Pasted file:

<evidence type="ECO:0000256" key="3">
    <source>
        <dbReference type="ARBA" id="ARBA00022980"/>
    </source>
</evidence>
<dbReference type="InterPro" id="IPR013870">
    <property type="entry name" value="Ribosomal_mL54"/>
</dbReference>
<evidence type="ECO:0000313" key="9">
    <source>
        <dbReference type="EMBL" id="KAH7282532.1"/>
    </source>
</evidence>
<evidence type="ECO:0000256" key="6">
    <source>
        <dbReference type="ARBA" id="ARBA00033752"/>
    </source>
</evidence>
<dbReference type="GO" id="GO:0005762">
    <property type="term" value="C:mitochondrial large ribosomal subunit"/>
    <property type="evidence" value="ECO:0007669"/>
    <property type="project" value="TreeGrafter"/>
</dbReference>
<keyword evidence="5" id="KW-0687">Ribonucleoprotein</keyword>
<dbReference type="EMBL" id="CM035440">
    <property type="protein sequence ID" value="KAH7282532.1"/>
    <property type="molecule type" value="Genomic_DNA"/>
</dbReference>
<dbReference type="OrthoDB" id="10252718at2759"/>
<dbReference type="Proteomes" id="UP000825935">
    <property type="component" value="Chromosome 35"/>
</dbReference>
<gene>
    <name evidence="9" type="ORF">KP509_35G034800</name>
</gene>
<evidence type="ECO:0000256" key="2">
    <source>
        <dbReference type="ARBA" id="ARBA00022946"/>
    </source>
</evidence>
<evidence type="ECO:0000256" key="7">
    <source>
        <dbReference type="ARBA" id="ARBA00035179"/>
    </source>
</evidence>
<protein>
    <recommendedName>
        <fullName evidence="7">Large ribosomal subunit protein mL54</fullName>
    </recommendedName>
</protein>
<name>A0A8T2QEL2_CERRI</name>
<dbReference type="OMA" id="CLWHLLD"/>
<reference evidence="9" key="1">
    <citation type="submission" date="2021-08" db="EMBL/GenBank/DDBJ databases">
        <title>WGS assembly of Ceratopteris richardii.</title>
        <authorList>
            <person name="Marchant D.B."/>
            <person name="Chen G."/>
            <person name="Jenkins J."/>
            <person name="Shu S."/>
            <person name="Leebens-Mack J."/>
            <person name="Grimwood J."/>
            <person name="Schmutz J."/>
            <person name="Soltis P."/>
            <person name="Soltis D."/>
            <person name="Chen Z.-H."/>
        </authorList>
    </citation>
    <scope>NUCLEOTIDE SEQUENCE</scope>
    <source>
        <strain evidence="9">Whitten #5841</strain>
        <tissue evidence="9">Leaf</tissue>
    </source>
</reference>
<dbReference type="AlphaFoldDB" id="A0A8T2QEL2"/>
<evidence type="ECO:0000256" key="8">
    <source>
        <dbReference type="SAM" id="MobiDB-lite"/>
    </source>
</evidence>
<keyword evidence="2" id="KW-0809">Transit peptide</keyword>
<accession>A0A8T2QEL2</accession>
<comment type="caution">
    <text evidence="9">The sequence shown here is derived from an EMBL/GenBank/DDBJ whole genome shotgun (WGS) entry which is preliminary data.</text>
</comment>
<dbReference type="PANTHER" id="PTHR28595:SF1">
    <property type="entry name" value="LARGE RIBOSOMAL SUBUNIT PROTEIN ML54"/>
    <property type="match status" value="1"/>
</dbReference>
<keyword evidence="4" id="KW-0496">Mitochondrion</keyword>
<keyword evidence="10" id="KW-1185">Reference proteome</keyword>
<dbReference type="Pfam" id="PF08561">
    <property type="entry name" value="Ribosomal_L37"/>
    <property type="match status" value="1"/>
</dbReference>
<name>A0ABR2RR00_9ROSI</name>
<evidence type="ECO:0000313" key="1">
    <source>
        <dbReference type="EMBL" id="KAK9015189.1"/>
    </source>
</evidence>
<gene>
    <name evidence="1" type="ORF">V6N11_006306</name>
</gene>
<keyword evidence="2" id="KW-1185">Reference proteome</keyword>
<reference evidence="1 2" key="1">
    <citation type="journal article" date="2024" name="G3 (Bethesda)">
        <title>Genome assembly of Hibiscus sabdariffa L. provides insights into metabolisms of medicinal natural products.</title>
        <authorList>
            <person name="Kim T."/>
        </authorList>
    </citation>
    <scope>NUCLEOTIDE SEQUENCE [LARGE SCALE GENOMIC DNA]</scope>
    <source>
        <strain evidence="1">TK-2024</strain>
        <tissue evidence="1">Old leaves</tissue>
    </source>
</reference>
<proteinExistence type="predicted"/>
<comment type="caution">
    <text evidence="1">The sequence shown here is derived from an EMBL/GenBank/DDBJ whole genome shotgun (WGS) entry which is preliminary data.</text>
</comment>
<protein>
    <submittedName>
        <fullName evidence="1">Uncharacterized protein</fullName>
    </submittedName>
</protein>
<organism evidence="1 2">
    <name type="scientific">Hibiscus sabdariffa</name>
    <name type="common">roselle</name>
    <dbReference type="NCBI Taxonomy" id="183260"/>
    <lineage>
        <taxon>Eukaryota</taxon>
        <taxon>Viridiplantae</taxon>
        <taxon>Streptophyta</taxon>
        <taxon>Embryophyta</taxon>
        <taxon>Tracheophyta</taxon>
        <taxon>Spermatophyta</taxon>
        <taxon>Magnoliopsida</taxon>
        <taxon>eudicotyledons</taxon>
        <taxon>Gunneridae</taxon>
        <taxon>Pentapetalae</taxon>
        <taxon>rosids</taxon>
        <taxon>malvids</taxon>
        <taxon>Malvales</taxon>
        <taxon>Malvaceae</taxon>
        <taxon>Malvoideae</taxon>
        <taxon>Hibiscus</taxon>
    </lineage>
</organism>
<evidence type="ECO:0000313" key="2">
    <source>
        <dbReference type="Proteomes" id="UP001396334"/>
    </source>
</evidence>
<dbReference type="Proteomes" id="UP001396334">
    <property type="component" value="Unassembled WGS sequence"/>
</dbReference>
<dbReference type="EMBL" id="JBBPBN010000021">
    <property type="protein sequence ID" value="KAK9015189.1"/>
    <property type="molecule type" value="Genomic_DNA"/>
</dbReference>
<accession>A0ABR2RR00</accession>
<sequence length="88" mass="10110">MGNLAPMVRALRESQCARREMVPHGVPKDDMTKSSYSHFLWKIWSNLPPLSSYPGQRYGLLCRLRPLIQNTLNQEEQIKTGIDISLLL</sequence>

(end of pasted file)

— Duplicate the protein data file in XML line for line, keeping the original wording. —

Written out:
<evidence type="ECO:0000256" key="3">
    <source>
        <dbReference type="ARBA" id="ARBA00022980"/>
    </source>
</evidence>
<dbReference type="InterPro" id="IPR013870">
    <property type="entry name" value="Ribosomal_mL54"/>
</dbReference>
<evidence type="ECO:0000313" key="9">
    <source>
        <dbReference type="EMBL" id="KAH7282532.1"/>
    </source>
</evidence>
<evidence type="ECO:0000256" key="6">
    <source>
        <dbReference type="ARBA" id="ARBA00033752"/>
    </source>
</evidence>
<dbReference type="GO" id="GO:0005762">
    <property type="term" value="C:mitochondrial large ribosomal subunit"/>
    <property type="evidence" value="ECO:0007669"/>
    <property type="project" value="TreeGrafter"/>
</dbReference>
<keyword evidence="5" id="KW-0687">Ribonucleoprotein</keyword>
<dbReference type="EMBL" id="CM035440">
    <property type="protein sequence ID" value="KAH7282532.1"/>
    <property type="molecule type" value="Genomic_DNA"/>
</dbReference>
<dbReference type="OrthoDB" id="10252718at2759"/>
<dbReference type="Proteomes" id="UP000825935">
    <property type="component" value="Chromosome 35"/>
</dbReference>
<gene>
    <name evidence="9" type="ORF">KP509_35G034800</name>
</gene>
<evidence type="ECO:0000256" key="2">
    <source>
        <dbReference type="ARBA" id="ARBA00022946"/>
    </source>
</evidence>
<evidence type="ECO:0000256" key="7">
    <source>
        <dbReference type="ARBA" id="ARBA00035179"/>
    </source>
</evidence>
<protein>
    <recommendedName>
        <fullName evidence="7">Large ribosomal subunit protein mL54</fullName>
    </recommendedName>
</protein>
<name>A0A8T2QEL2_CERRI</name>
<dbReference type="OMA" id="CLWHLLD"/>
<reference evidence="9" key="1">
    <citation type="submission" date="2021-08" db="EMBL/GenBank/DDBJ databases">
        <title>WGS assembly of Ceratopteris richardii.</title>
        <authorList>
            <person name="Marchant D.B."/>
            <person name="Chen G."/>
            <person name="Jenkins J."/>
            <person name="Shu S."/>
            <person name="Leebens-Mack J."/>
            <person name="Grimwood J."/>
            <person name="Schmutz J."/>
            <person name="Soltis P."/>
            <person name="Soltis D."/>
            <person name="Chen Z.-H."/>
        </authorList>
    </citation>
    <scope>NUCLEOTIDE SEQUENCE</scope>
    <source>
        <strain evidence="9">Whitten #5841</strain>
        <tissue evidence="9">Leaf</tissue>
    </source>
</reference>
<dbReference type="AlphaFoldDB" id="A0A8T2QEL2"/>
<evidence type="ECO:0000256" key="8">
    <source>
        <dbReference type="SAM" id="MobiDB-lite"/>
    </source>
</evidence>
<keyword evidence="2" id="KW-0809">Transit peptide</keyword>
<accession>A0A8T2QEL2</accession>
<comment type="caution">
    <text evidence="9">The sequence shown here is derived from an EMBL/GenBank/DDBJ whole genome shotgun (WGS) entry which is preliminary data.</text>
</comment>
<dbReference type="PANTHER" id="PTHR28595:SF1">
    <property type="entry name" value="LARGE RIBOSOMAL SUBUNIT PROTEIN ML54"/>
    <property type="match status" value="1"/>
</dbReference>
<keyword evidence="4" id="KW-0496">Mitochondrion</keyword>
<keyword evidence="10" id="KW-1185">Reference proteome</keyword>
<dbReference type="Pfam" id="PF08561">
    <property type="entry name" value="Ribosomal_L37"/>
    <property type="match status" value="1"/>
</dbReference>
<name>A0ABR2RR00_9ROSI</name>
<evidence type="ECO:0000313" key="1">
    <source>
        <dbReference type="EMBL" id="KAK9015189.1"/>
    </source>
</evidence>
<gene>
    <name evidence="1" type="ORF">V6N11_006306</name>
</gene>
<keyword evidence="2" id="KW-1185">Reference proteome</keyword>
<reference evidence="1 2" key="1">
    <citation type="journal article" date="2024" name="G3 (Bethesda)">
        <title>Genome assembly of Hibiscus sabdariffa L. provides insights into metabolisms of medicinal natural products.</title>
        <authorList>
            <person name="Kim T."/>
        </authorList>
    </citation>
    <scope>NUCLEOTIDE SEQUENCE [LARGE SCALE GENOMIC DNA]</scope>
    <source>
        <strain evidence="1">TK-2024</strain>
        <tissue evidence="1">Old leaves</tissue>
    </source>
</reference>
<proteinExistence type="predicted"/>
<comment type="caution">
    <text evidence="1">The sequence shown here is derived from an EMBL/GenBank/DDBJ whole genome shotgun (WGS) entry which is preliminary data.</text>
</comment>
<protein>
    <submittedName>
        <fullName evidence="1">Uncharacterized protein</fullName>
    </submittedName>
</protein>
<organism evidence="1 2">
    <name type="scientific">Hibiscus sabdariffa</name>
    <name type="common">roselle</name>
    <dbReference type="NCBI Taxonomy" id="183260"/>
    <lineage>
        <taxon>Eukaryota</taxon>
        <taxon>Viridiplantae</taxon>
        <taxon>Streptophyta</taxon>
        <taxon>Embryophyta</taxon>
        <taxon>Tracheophyta</taxon>
        <taxon>Spermatophyta</taxon>
        <taxon>Magnoliopsida</taxon>
        <taxon>eudicotyledons</taxon>
        <taxon>Gunneridae</taxon>
        <taxon>Pentapetalae</taxon>
        <taxon>rosids</taxon>
        <taxon>malvids</taxon>
        <taxon>Malvales</taxon>
        <taxon>Malvaceae</taxon>
        <taxon>Malvoideae</taxon>
        <taxon>Hibiscus</taxon>
    </lineage>
</organism>
<evidence type="ECO:0000313" key="2">
    <source>
        <dbReference type="Proteomes" id="UP001396334"/>
    </source>
</evidence>
<dbReference type="Proteomes" id="UP001396334">
    <property type="component" value="Unassembled WGS sequence"/>
</dbReference>
<dbReference type="EMBL" id="JBBPBN010000021">
    <property type="protein sequence ID" value="KAK9015189.1"/>
    <property type="molecule type" value="Genomic_DNA"/>
</dbReference>
<accession>A0ABR2RR00</accession>
<sequence length="88" mass="10110">MGNLAPMVRALRESQCARREMVPHGVPKDDMTKSSYSHFLWKIWSNLPPLSSYPGQRYGLLCRLRPLIQNTLNQEEQIKTGIDISLLL</sequence>